Aristocratic women who thought the devil might be in them sought Rasputin’s advice on how to drive him out. Drinking helped the Devil to show himself and then he might be engaged. Personal memoirs of these encounters suggest that Rasputin provided an intense religious experience. This man of Christ came to the attention of the Tsarina.

Well before the arrival of Rasputin in court there were already a number of hysterics, mediums and fakers, selling potions and holy relics that might cure Alexei, the ailing Tsarevich. Rasputin was probably more successful than the others because of his mystique, confidence and the coincidence of his arrival in court with an improvement in the health of the boy.

For the Tsarina Rasputin was deemed ‘our Friend’, sent by God.

Growing influence

“With prayers and the help of our Friend – then all will be well,” the Tsarina wrote to her husband. “If we did not have Him, all would have been over long ago. I am absolutely convinced of that.”

During the war years while Nicholas was away from the capital, the Tsarina would write to him with the advice of Rasputin. Astonishingly Rasputin became an adviser on military campaigns and the appointment of Ministers.

Protopopov was the minister in charge of supplying the front. Appointed at the suggestion of Rasputin, Buchanan the British ambassador thought him insane. On his desk was an icon with which Protopopov conversed. The icon, as we might expect, gave some disastrous advice for the war effort.

How could this illiterate peasant, lecher and drunkard gain such influence? Trotsky explains it thus:

“The comparison of Rasputin and Christ was customary in that circle, and by no means accidental. The alarm of the royal couple before the menacing forces of history was too sharp to be satisfied with an impersonal God and the futile shadow of a Biblical Christ. They needed a second coming of “the Son of Man.” In Rasputin the rejected and agonising monarchy found a Christ in its own image.”

The palace coup that never was

To those outside the court of a doomed autocracy the alarm bells were ringing. The ruling class was perhaps more sensitive to the signs of approaching revolution than were the revolutionaries.

In ruling circles a palace coup was being talked about. The army high command, the wealthy Duma Deputies and the aristocracy were all hotbeds of gossip about the ‘German’ Tsarina, her devilish lover Rasputin, and her cuckolded husband Nicholas.

Each group suggested to the other that they act. Each group had their own reasons not to be seen as traitors. Each group thought the other was better suited to regicide.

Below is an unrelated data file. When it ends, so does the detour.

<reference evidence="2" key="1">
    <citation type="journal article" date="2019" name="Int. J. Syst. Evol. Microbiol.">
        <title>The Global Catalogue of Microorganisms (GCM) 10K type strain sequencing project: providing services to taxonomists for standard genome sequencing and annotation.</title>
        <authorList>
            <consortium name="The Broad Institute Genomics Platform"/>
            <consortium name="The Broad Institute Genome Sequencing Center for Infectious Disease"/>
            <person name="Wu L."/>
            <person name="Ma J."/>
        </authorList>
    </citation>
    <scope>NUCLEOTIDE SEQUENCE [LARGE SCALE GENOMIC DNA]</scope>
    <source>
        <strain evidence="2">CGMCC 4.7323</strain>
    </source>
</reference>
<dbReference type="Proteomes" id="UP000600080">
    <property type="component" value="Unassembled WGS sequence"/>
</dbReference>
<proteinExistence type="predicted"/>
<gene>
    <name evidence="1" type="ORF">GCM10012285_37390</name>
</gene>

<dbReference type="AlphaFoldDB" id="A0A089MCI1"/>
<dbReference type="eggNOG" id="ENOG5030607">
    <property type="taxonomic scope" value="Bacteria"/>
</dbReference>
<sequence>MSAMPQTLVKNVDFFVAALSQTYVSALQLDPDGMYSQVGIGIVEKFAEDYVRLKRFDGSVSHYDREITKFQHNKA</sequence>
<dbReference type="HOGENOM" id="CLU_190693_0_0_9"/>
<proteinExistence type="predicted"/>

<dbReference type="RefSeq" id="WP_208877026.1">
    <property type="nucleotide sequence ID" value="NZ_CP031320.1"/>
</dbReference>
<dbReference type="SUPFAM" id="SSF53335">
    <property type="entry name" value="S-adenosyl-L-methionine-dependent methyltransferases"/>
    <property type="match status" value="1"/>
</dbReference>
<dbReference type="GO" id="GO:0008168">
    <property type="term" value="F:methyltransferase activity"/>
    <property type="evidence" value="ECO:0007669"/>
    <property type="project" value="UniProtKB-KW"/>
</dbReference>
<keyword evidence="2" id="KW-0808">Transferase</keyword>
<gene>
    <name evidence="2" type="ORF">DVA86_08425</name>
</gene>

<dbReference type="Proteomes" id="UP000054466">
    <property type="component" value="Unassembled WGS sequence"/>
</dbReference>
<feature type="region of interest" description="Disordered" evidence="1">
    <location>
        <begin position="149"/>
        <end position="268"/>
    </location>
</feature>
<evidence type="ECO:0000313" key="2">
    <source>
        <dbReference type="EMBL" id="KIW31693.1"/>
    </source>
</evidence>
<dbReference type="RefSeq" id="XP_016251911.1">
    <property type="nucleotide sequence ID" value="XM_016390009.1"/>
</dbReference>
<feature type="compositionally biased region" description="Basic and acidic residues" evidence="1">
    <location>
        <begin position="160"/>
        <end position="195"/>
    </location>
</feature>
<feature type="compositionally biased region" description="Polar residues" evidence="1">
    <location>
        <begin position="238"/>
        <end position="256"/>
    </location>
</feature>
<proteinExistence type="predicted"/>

Concerned friends of the Tsar wrote to him offering warm feelings and their best advice to put his house in order, but between the lines, as Trotsky puts it, “was the barely concealed snarl and the gnashing of teeth.”

None dared to act. The inner circle of the Court heard the rumours but it only served to strengthen their resolve to change nothing.

Sometimes historians speculate that the Russian Revolution might have been negated by a revolution from above. But the divisions in the ruling class could not be overcome.

There was no agreed political solution available. There were only three completely separate options – a replacement and continuity tsar, a military dictatorship or a bourgeois democracy. The impasse increased the mutual distrust and hatred between aristocrats, generals and capitalists.

A violent end

The climax of shared impotence found an outlet in the murder of Rasputin. He was lured by a clique of aristocrats to the Yussupov palace, poisoned, shot and finally drowned. His body was pushed through the ice in the hope it would be washed out to sea, only for it to resurface a day or so later.

As Rasputin had predicted to the Tsarina, his murder would be followed by the liquidation of the Romanovs within two years.

Rasputin no doubt had some remarkable qualities but the part he played in Russian history is best explained by the weakness of the Tsar and redundancy of the autocracy. Rasputin’s power was generated by the willingness of a weak and cowardly ruler to seek magical answers to insuperable political problems.

Johnson and Cummings, take note.

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John Westmoreland

John is a history teacher and UCU rep. He is an active member of the People's Assembly and writes regularly for Counterfire.